In the mid 1970s yours truly ventured downtown to a tavern called the Round Table. The lure was a local band called Dragonwyck whose specialty was covers by the then-immensely-popular Moody Blues. The music was great; but even a scrawny 20-something could see that this was no ordinary saloon. It looked more like an under-maintained millionaires’ club, replete with high ceilings, heavy furniture, classy fixtures, stained glass windows and ornate murals portraying beer consumption through history. And oh the wood! Virtually everything was made of dark, finely carved quartered oak. Ornate carvings. Bas reliefs. Gilded figures. Fancy paneling. Dominating the scene were an immense oaken bar and wonder of wonders, a gigantic curved staircase with no immediately visible means of support. Some honkeytonk!
Few attendees (self included) knew or cared that the place used to be the uber-elegant Weber’s Restaurant, a sumptuous food palace inconspicuously hidden behind 43 feet of frontage at 242 Superior Avenue just east of Public Square and directly across from City Hall headquarters in the old Case building (now the site of the Howard M. Metzenbaum United States Courthouse). For almost 70 years Weber’s and its predecessor, The Casino Restaurant, were a see-and-be-seen destination for politicians, lawyers, celebrities, newspapermen, big spenders and even ordinary folks with occasionally full pockets.
The three-story building that housed The Casino and later Weber’s was built in the early 1890s by wealthy German immigrant and brewmaster Leonard Schlather. At the time, Schlather was already in his sixties, having achieved immense success with his L. Schlather Brewing Co.—once Cleveland’s largest brewery—at West 28th Street and Carroll Avenue in Ohio City. (The brewery’s stables and storage facilities are now home to Great Lakes Brewing Company’s main production facility.) When Schlather sold out to the Cleveland and Sandusky Brewing Company in 1902, the plant was producing 150,000 barrels per year.
Architects Israel Lehman and Theodore Schmitt (who also designed the Cuyahoga County Courthouse on Lakeside Avenue) blended Flemish and Victorian styles in the new restaurant’s design. Arriving through separate entryways, male and female patrons of The Casino (1894-1904) and Weber’s (1904-1963) were met by a giant dining room with tables for almost 200 patrons. To one side was an oyster counter; on the other a massive oak bar. Adjacent to the bar was that amazing staircase, which Cleveland Press writer Winsor French once described as “drifting to the second floor in one graceful curve . . . it alone is worth going to the place.” A wood carving of the Schlather family crest was built into the staircase adjacent to the bar. At the top of the stairs were private dining rooms and a giant banquet hall with large windows overlooking what was then called Superior Street. The establishment’s third floor comprised rented living quarters for bachelors. This later became a meeting area for the nascent City Club and an early home to the John Marshall School of Law.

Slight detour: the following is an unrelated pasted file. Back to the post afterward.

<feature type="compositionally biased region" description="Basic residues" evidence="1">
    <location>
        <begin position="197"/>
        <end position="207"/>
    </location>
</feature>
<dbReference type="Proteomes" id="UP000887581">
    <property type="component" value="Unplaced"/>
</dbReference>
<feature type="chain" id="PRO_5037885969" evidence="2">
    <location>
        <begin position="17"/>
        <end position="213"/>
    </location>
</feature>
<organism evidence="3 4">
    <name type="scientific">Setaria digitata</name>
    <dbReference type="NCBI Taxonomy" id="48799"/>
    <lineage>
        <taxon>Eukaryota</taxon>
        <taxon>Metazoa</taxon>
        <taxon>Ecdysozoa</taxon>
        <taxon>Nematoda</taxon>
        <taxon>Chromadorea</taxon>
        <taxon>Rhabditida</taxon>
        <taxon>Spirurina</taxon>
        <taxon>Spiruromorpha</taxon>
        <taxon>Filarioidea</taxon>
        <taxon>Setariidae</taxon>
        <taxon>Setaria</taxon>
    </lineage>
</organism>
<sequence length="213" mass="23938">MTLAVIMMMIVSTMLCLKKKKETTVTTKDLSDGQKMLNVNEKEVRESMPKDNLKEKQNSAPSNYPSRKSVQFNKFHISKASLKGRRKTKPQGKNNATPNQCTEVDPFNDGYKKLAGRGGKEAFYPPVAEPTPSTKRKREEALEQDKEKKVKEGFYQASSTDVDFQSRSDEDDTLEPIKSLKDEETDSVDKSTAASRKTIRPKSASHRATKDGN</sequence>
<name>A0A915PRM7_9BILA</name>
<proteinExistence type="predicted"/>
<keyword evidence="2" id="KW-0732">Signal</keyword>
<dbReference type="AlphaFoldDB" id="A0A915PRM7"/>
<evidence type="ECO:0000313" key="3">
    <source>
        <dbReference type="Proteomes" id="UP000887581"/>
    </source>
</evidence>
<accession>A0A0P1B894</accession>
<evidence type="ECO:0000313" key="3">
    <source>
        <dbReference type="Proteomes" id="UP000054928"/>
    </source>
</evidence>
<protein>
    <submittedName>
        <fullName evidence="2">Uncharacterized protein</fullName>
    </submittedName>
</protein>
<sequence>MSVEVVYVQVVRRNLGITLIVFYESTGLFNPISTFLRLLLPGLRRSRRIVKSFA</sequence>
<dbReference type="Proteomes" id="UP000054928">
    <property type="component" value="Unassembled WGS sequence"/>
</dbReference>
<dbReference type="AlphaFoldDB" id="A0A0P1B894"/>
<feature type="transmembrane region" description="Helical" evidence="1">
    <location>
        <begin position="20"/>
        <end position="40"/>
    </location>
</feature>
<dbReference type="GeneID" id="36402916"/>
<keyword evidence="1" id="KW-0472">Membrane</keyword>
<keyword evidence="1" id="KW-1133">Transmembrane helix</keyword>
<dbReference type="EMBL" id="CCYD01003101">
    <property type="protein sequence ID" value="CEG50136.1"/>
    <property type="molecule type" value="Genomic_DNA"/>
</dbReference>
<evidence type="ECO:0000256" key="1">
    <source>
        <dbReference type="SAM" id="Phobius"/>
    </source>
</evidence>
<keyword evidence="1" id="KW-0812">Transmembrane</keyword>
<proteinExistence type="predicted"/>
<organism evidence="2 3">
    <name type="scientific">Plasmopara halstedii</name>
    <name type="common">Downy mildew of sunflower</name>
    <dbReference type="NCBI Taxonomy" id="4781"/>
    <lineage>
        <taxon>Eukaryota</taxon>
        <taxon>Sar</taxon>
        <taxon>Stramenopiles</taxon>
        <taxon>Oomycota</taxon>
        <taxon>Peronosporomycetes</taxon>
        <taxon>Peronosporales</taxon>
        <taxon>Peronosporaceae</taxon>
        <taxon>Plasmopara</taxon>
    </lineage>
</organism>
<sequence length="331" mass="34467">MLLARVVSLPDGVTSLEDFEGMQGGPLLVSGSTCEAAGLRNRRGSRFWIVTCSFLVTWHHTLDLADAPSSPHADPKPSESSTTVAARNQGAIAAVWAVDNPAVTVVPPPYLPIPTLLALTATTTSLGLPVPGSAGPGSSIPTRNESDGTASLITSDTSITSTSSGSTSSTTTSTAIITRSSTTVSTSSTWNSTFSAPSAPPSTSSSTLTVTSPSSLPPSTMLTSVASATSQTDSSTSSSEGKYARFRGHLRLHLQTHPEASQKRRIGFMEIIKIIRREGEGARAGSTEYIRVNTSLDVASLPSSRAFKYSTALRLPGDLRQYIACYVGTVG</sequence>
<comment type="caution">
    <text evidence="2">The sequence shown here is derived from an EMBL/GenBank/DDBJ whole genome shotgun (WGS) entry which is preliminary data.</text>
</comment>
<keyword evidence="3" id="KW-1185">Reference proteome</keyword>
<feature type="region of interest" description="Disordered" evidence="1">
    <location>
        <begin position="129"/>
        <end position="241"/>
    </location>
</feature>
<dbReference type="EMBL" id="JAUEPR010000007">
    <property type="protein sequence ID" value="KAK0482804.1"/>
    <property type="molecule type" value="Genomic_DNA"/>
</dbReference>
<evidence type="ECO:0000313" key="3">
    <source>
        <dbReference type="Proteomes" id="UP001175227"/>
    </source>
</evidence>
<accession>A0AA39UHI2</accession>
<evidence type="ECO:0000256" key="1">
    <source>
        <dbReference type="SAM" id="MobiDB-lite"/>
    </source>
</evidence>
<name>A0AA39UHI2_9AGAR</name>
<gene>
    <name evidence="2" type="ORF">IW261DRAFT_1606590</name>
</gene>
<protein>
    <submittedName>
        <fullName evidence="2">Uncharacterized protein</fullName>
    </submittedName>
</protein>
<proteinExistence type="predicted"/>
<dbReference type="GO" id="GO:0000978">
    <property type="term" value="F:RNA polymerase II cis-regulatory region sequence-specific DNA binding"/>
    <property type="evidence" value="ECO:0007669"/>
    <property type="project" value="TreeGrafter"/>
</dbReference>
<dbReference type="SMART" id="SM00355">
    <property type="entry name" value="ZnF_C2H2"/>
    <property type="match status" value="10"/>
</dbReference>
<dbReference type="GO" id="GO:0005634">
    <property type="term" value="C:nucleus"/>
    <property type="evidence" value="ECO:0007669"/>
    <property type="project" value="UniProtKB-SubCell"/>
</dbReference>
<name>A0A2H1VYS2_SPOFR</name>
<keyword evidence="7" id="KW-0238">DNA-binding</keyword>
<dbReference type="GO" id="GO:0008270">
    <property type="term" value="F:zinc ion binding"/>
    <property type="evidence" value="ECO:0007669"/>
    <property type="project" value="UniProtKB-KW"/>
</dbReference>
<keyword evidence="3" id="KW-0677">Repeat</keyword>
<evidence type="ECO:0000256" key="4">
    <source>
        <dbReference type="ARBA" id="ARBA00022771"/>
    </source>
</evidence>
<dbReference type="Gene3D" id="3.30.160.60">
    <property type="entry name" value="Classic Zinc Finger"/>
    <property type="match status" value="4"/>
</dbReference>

The Casino’s run ended in 1904 when John A. Weber bought the building and changed the eatery’s name to Weber’s Restaurant. In 1927 Ivan Kaveney bought the establishment from Weber and his son Walter, but Kaveney kept the Weber’s name. Kaveney operated the restaurant until he died in 1959 and the restaurant was shuttered. Over the last decade, the place’s cachet had waned: more run-of-the mill food served by “morose men using the ‘thumb in the soup bowl’ technique” (the latter recollection drawn from a somewhat hyperbolic article by the Plain Dealer’s George Condon). The restaurant remained closed until 1963 when Broadview Savings and Loan bought and re-opened it as the Round Table. Ironically, the building became a formally designated local landmark in 1977—just before the Roundtable was shuttered. No buyers could be found and the structure was demolished the next year. Fortunately, Broadview promised the Cleveland Landmarks Commission that the interior woodwork would be kept intact. Thus the staircase was reinstalled at a Westlake restaurant called The Atrium, where it remains to this day. The massive bar found a new home at Gamekeeper's Tavern (now the Bull & Bird Steakhouse) in Chagrin Falls. Original glasswork was installed in several area restaurants.
Today, the Superior Avenue site is occupied solely by the 200 Public Square Building (built in 1985 by the Standard Oil Company) and an adjoining parking garage on the building’s eastern edge next to the Arcade. To create the new structure, the Cuyahoga and Williamson buildings along Public Square also were demolished.